Accident & Personal Injury Attorneys

Factors that Can Change the Outcome of a New Jersey Car Accident

In New Jersey, a person has the right to sue if they are injured in a car accident. This means that they can sue the wrongdoer for causing the car accident that injured them. However, there are some personal injury laws in the state that must be followed, or the outcome of a potential lawsuit can be changed. For example, the state has a statute of limitations on car accidents. 

What is a Statute of Limitations? 

Statute of limitations is the deadline for filing a lawsuit. New Jersey limits the amount of time a person has to file an accident. For instance, a car accident victim has two years to file a lawsuit. If they take longer than two years, then the lawsuit won’t be heard in civil court. This means the case is barred. One example of this is if a person was involved in a car accident on December 31, 2018. They have until December 31, 2020 to file their lawsuit. If they wait until January 1, 2021, then their case is barred. Statute of limitations doesn’t involve the lawsuit being resolved. The case must be filed within that time. 

Modified Comparative Fault Can Hurt a Successful Car Accident 

A defendant in a lawsuit can defend themselves in a car accident. One available defense is called comparative negligence. Modified comparative negligence, also called comparative fault, claims that the victim actually caused the car accident. The defendant can claim the fault was all on the plaintiff or that they were partially at fault for the accident.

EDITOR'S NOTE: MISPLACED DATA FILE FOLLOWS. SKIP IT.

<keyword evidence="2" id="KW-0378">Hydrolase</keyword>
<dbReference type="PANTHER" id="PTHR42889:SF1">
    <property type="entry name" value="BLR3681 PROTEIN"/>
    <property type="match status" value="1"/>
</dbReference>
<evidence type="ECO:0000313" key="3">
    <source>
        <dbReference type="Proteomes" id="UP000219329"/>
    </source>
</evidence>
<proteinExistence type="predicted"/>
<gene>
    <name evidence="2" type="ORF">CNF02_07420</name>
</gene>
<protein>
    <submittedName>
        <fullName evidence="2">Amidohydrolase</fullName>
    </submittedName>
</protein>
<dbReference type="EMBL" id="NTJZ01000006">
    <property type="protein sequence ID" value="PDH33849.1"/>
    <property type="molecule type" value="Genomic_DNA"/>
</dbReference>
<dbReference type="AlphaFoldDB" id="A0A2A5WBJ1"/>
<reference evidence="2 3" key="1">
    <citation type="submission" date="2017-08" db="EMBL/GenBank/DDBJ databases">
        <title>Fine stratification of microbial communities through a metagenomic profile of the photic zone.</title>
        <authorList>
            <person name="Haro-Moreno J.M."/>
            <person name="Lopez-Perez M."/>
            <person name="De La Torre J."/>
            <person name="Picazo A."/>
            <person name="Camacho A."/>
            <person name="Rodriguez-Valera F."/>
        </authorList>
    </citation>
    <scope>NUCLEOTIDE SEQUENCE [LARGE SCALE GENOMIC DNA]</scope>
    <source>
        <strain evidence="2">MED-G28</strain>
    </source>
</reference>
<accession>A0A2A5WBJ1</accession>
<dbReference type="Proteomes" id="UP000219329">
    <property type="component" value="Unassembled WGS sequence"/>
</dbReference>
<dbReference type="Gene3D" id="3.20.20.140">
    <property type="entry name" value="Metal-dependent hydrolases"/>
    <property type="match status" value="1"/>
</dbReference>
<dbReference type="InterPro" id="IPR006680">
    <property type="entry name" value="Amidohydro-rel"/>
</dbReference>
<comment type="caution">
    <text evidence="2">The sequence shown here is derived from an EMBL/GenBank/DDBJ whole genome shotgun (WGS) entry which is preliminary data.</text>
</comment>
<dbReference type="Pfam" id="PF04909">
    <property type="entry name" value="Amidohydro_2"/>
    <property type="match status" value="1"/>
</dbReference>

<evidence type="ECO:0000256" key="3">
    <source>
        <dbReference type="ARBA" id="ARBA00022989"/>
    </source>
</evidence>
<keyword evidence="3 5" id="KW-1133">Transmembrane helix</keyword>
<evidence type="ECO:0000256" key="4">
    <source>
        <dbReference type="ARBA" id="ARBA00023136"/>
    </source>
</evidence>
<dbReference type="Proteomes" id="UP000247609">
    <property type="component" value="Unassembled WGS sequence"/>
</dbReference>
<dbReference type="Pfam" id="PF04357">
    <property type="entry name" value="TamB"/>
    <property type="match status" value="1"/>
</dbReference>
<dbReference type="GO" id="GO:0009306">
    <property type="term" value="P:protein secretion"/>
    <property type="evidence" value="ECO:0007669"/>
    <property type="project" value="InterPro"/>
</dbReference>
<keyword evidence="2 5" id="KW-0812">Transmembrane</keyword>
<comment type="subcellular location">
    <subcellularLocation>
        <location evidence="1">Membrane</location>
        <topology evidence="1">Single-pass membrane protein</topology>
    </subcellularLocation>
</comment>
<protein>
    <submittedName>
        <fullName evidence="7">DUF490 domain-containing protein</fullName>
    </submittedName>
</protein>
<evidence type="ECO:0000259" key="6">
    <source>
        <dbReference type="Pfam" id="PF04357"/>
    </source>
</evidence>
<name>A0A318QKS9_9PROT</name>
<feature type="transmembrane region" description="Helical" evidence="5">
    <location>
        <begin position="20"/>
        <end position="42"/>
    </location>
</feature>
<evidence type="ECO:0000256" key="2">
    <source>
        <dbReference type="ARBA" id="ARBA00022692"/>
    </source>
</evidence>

A judge or jury over the case must then compare the actions of the defendant and plaintiff. They look for fault on the plaintiff’s part. If the plaintiff had some fault in causing the accident, their award decreases. The jury award is decreased per percentage. This means that if a plaintiff is 20 percent at fault, then their award decreases by percent 20 percent. 

Since New Jersey is a modified comparative fault state, a plaintiff can’t be more than 50 percent at fault for the accident. If they are, then they will not receive any money at all. For example, a plaintiff received a jury award of $100,000. However, they were found 51 percent at fault for the car accident. They will not receive the $100,000 jury award because they were more at fault for the accident than the defendant. However, a personal injury attorney northfield nj will be explain more about this defense. 

Contact a Personal Injury Attorney about Factors that can Affect Your Case 

Anyone involved in a car accident must contact a personal injury attorney as soon as they can. A lawyer will explain all factors that may change the outcome of their case. They may also prepare a case to fight a modified comparative defense and get the plaintiff the money they deserve. Also, the car accident lawyer will file the car accident lawsuit before the statute of limitations ends. This will help both sides negotiate a settlement and stay out of court.

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